Deir el-Bahri, Tuthmose III temple

Discovered by Polish archaeologists working on behalf of the Egyptian Antiquities Organization in 1962, the Deir el-Bahri temple of Tuthmose III lies immediately south of the temple of Hatshepsut (25°44′ N, 31°36′ E). The excavations brought to light the ruined building and thousands of broken polychrome wall reliefs, originating from the temple decoration. Royal and private statues were found, dating from the New Kingdom, along with hieratic graffiti left by the Ramesside pilgrims on the columns and walls, hieratic and Coptic ostraca, and a large collection of stone-cutting tools. The latter served in dismantling the temple and recutting its building materials for reuse. This happened at the very end of New Kingdom.

The temple was probably founded in the middle of the Tuthmose III’s reign and was named "Holy of Monuments" (Djeser-menu). Later, in the last decade of that reign, under the supervision of Vizier Rekhmire, it was redesigned and renamed "Holy Horizon" (Djeser-akhet). In general, the building followed the earlier terraced temples at Deir el-Bahri, having three levels joined by ramps flanked with porticoes. The upper level, a platform partly cut into the cliff and partly constructed, supported the main body of the edifice. This consisted of a large (26x38m) hypostyle hall, and a row of smaller shrines behind it. A granite doorway led to the bark shrine. The hypostyle hall had an unusual inner arrangement, with a double row of eight polygonal, 32-sided columns in its center, situated transversally to the main axis. From all sides this central "kiosk" was surrounded by seventy-six smaller, 16-sided columns. The roof of the side colonnades was lower, with mullion windows filling the space between two levels of the roof. This hall can be considered as one of few predecessors of later ones with a raised central aisle.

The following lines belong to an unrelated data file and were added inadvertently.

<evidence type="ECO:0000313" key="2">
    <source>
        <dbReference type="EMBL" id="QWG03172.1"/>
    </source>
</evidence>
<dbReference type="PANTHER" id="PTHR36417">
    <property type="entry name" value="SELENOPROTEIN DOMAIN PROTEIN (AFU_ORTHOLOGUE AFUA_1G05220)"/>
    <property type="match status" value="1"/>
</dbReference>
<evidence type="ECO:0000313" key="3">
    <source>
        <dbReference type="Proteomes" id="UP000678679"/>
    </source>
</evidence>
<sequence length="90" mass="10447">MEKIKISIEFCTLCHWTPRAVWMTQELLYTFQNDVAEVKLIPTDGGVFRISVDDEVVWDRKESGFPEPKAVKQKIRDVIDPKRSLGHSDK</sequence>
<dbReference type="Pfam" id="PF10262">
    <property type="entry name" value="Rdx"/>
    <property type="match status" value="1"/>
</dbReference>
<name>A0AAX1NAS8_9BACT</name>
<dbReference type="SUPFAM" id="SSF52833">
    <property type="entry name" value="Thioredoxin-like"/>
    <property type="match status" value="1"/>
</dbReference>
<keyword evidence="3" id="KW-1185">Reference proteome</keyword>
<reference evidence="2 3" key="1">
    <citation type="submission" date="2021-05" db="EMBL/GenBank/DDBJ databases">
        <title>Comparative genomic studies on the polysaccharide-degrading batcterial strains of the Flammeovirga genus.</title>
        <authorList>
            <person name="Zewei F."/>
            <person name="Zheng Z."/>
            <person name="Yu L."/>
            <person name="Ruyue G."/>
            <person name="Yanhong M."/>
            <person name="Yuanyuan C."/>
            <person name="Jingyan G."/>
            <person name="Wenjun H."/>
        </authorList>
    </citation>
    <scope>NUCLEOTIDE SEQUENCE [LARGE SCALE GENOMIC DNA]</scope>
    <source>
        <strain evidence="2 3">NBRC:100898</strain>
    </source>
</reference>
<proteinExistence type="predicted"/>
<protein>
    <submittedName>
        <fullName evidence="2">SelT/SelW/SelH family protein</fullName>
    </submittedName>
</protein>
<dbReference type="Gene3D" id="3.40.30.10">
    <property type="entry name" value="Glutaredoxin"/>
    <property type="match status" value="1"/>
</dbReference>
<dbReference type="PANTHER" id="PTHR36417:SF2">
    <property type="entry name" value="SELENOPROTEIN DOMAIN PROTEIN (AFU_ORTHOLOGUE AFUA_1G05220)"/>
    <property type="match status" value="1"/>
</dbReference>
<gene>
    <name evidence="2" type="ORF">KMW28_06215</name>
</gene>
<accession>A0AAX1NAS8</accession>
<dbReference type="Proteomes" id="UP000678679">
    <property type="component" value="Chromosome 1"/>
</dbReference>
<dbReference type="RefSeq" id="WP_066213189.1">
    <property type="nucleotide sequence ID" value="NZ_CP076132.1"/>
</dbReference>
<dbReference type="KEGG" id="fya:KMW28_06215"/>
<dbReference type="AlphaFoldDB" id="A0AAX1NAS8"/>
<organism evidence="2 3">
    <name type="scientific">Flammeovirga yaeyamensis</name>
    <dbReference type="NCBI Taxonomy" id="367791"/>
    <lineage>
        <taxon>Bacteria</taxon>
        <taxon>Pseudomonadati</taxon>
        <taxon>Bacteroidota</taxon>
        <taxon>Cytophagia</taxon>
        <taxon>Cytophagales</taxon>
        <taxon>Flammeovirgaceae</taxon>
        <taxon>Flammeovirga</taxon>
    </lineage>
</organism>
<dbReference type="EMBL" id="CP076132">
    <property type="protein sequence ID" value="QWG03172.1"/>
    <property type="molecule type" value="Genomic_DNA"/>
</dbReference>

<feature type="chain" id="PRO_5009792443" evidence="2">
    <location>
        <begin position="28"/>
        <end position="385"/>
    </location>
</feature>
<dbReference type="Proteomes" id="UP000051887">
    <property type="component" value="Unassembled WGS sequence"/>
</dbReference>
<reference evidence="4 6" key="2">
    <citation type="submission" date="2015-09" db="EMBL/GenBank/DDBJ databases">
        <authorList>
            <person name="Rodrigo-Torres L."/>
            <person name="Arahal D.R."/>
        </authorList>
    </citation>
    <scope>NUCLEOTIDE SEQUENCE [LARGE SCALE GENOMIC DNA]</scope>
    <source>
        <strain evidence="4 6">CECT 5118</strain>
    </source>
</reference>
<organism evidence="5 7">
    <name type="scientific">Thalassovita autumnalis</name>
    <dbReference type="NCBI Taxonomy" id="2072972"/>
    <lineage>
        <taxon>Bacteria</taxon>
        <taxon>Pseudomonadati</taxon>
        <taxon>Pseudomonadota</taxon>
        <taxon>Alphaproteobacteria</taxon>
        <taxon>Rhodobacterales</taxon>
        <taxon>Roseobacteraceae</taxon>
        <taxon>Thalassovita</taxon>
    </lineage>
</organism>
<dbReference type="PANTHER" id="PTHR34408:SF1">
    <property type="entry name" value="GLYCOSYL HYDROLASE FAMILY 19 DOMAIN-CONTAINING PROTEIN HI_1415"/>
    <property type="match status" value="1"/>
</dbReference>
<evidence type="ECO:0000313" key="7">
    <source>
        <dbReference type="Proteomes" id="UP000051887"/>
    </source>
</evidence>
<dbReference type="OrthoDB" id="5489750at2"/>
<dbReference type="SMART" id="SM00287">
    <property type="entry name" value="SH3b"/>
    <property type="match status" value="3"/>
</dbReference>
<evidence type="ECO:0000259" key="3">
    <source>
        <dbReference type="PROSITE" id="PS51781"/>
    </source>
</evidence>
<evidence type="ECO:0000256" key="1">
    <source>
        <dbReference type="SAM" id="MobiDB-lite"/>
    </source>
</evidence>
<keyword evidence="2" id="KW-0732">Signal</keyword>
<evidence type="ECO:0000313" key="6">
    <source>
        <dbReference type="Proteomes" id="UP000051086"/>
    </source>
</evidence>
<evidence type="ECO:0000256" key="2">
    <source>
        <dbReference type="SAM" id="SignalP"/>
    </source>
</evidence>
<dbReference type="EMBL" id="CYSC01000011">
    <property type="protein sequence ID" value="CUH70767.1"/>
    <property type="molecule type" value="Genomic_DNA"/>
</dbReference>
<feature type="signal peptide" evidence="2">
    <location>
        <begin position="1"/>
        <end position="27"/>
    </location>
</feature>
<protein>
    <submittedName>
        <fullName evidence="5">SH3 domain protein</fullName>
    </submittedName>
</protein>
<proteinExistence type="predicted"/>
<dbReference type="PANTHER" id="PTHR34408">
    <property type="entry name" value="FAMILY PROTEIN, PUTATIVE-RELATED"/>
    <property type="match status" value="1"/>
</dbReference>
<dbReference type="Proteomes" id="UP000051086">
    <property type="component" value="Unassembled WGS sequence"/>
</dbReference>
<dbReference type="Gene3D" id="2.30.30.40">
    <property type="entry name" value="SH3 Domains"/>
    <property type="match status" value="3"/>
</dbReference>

The main god of the temple was Amen-Re in two forms: Amen-Re and Amen-Re-Kamutef. Hathor had a special chapel with an inner speos in which the famous cow statue was discovered by Edouard Naville in 1904. Both the richly decorated shrine and the statue are displayed in the Egyptian Museum in Cairo. The chapel was located behind the northern side of the Nebhepetre Mentuhotep II temple, below the Tuthmose III temple platform.

The entire interior of the temple was decorated with finely carved polychrome reliefs depicting various offering scenes and the procession of the sacred bark of Amen during the Beautiful Feast of the Valley. During the demolition of the building, probably after it was damaged by a rock slide, all the walls were dismantled. Before recutting of the stone blocks was finished the stonecutters left the site, which was then buried deep in the evergrowing mound of rocky debris. The monks of the neighboring Coptic monastery used the site as a burial ground and dump.